The 11 senators who voted against the bill were all Republicans: Lee, Richard Burr of North Carolina, Bob Corker of Tennessee, Tom Cotton of Arkansas, Jeff Flake of Arizona, Dean Heller of Nevada, Jim Inhofe of Oklahoma, Ron Johnson of Wisconsin, Jim Lankford of Oklahoma, Ron Paul of Kentucky and Pat Toomey of Pennsylvania.
Kennedy and Cruz, who is up for re-election this year, both voted for the bill despite the loss on their SNAP amendment.
House Agriculture Chairman Mike Conaway, R-Texas, told Agri-Pulse earlier Thursday that he was eager to begin negotiations with his Senate counterparts and that committee staff members could begin work as soon as next week identifying differences between the bills that need to be resolved. Formal negotiations on a final version of the bill would not begin until after next week’s July 4 recess.
“Time is of the essence,” Conaway said. “We’d like to get it done as quickly as possible. I don’t see any reason why we can’t get it done before this current one (the 2014 farm bill) expires” Sept. 30.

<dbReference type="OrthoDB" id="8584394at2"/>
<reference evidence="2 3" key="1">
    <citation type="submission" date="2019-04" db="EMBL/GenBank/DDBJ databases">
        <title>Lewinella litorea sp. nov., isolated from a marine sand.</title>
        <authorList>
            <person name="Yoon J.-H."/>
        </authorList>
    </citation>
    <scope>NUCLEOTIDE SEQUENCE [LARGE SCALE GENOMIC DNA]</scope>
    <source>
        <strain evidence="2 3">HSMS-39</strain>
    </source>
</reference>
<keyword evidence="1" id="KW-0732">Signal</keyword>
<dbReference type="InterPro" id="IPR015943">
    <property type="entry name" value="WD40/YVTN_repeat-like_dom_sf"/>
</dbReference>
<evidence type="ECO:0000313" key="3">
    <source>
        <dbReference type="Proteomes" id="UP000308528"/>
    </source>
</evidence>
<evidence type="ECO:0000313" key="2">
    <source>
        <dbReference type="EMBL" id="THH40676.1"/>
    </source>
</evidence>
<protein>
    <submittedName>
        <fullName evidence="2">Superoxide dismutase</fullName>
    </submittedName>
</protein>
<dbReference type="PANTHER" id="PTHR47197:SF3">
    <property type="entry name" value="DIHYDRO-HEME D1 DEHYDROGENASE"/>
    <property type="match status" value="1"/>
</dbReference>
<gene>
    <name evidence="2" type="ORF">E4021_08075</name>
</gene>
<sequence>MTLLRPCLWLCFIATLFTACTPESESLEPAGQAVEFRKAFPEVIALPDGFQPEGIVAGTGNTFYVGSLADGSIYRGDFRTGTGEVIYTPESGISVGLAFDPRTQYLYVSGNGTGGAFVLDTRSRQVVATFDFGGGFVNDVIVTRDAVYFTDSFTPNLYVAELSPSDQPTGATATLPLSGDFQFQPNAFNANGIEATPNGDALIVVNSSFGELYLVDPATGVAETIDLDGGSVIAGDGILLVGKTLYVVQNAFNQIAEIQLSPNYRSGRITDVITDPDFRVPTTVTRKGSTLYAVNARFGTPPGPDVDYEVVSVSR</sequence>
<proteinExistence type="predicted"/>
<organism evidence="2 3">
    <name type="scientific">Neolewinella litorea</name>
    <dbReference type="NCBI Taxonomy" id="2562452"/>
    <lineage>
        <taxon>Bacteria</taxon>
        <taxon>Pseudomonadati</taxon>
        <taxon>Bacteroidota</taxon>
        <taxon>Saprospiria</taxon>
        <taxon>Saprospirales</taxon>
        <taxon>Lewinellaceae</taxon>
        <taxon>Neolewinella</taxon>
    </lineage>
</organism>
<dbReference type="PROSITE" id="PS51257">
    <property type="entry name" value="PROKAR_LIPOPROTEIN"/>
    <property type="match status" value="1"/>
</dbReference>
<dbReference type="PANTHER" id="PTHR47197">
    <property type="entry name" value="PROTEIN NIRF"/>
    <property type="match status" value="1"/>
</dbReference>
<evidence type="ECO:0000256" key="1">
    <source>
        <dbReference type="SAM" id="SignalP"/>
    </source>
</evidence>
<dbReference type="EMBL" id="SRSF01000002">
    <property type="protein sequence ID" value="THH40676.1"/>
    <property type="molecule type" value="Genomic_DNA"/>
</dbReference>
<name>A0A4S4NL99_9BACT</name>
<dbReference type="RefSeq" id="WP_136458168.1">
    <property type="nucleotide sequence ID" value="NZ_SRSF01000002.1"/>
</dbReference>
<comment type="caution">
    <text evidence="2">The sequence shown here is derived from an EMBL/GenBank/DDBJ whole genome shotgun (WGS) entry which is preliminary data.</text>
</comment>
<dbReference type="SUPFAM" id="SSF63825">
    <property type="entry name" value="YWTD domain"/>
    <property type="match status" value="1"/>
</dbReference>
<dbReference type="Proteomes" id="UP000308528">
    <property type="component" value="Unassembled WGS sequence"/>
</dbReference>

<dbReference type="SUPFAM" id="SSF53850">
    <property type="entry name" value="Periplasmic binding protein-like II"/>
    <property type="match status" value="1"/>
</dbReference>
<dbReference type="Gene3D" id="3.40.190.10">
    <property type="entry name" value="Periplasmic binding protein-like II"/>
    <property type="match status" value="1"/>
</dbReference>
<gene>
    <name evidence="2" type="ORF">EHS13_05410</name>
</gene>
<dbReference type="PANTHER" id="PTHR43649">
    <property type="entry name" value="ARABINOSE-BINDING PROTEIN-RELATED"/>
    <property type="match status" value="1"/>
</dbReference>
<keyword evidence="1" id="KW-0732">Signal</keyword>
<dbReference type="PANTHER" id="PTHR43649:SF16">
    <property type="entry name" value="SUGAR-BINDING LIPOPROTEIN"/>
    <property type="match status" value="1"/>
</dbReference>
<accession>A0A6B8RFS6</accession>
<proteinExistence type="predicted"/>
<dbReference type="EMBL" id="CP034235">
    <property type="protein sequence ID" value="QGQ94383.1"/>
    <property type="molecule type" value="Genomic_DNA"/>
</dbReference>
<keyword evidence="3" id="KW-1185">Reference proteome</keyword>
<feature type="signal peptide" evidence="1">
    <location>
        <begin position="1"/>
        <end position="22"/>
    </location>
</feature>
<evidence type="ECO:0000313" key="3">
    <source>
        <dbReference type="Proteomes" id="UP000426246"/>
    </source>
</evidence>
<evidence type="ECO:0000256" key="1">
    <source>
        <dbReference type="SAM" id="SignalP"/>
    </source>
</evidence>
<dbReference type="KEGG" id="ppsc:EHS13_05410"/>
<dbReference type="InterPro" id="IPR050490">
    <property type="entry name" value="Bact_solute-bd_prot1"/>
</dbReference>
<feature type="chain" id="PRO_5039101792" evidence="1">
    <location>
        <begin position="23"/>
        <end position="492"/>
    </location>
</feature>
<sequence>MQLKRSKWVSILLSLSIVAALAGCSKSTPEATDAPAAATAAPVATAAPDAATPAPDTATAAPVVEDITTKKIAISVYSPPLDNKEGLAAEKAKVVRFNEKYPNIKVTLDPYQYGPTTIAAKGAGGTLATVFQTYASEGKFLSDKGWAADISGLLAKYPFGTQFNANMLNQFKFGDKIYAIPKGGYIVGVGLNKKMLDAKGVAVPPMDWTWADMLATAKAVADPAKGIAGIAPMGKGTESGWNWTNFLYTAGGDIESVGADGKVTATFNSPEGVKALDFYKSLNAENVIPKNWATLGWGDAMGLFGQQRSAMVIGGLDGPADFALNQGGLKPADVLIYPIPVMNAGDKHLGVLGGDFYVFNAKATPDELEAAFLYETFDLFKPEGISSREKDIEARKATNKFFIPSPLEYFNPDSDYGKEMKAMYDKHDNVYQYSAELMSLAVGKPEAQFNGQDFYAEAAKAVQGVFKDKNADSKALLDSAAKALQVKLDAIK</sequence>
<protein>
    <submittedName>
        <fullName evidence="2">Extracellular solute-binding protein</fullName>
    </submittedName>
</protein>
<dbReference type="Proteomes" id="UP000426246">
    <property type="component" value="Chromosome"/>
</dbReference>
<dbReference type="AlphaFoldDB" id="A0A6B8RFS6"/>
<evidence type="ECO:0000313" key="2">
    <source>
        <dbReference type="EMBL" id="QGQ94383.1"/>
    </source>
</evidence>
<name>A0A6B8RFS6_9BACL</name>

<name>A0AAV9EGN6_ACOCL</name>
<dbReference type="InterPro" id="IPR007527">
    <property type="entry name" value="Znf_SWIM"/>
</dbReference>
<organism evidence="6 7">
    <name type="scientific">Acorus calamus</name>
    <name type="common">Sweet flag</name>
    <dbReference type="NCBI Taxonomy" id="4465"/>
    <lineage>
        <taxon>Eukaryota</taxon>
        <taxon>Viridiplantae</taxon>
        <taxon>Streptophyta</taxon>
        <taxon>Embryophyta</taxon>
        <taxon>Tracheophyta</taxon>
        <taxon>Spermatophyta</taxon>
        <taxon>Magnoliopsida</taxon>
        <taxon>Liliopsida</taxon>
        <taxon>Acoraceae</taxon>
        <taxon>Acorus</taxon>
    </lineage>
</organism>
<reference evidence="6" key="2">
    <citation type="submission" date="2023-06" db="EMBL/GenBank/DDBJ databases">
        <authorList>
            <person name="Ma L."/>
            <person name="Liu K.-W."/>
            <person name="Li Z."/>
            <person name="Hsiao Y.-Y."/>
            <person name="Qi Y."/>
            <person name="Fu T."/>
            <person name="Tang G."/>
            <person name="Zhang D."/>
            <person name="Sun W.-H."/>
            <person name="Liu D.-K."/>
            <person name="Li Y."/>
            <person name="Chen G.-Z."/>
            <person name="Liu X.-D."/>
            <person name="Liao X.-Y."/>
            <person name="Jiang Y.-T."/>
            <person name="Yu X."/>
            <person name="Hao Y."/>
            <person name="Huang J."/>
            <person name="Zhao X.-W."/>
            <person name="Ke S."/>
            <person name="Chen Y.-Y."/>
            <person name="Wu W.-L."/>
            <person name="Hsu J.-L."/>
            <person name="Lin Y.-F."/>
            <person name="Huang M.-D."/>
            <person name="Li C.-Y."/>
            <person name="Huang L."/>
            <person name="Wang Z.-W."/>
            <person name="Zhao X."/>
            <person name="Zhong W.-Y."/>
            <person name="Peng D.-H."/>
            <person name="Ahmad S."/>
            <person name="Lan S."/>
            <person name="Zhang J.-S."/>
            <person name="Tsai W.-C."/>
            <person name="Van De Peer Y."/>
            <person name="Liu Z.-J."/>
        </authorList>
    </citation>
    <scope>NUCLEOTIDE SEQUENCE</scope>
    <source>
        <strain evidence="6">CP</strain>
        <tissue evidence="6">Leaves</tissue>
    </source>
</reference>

There are a number of conflicts between the House and Senate bills beyond the SNAP issues, although both versions of the bills keep crop insurance and major commodity programs intact, and both overhaul dairy producers’ Margin Protection Program to increase the likelihood of payments to small- and medium-scale producers.
The bills have sharply different provisions on commodity program payment rules, especially after Grassley got language added to the bill on the Senate floor this week to tighten the requirements for qualifying for payments as a farm manager. The bill also would reduce the income eligibility limit for payments to $700,000 from the existing cap of $900,000.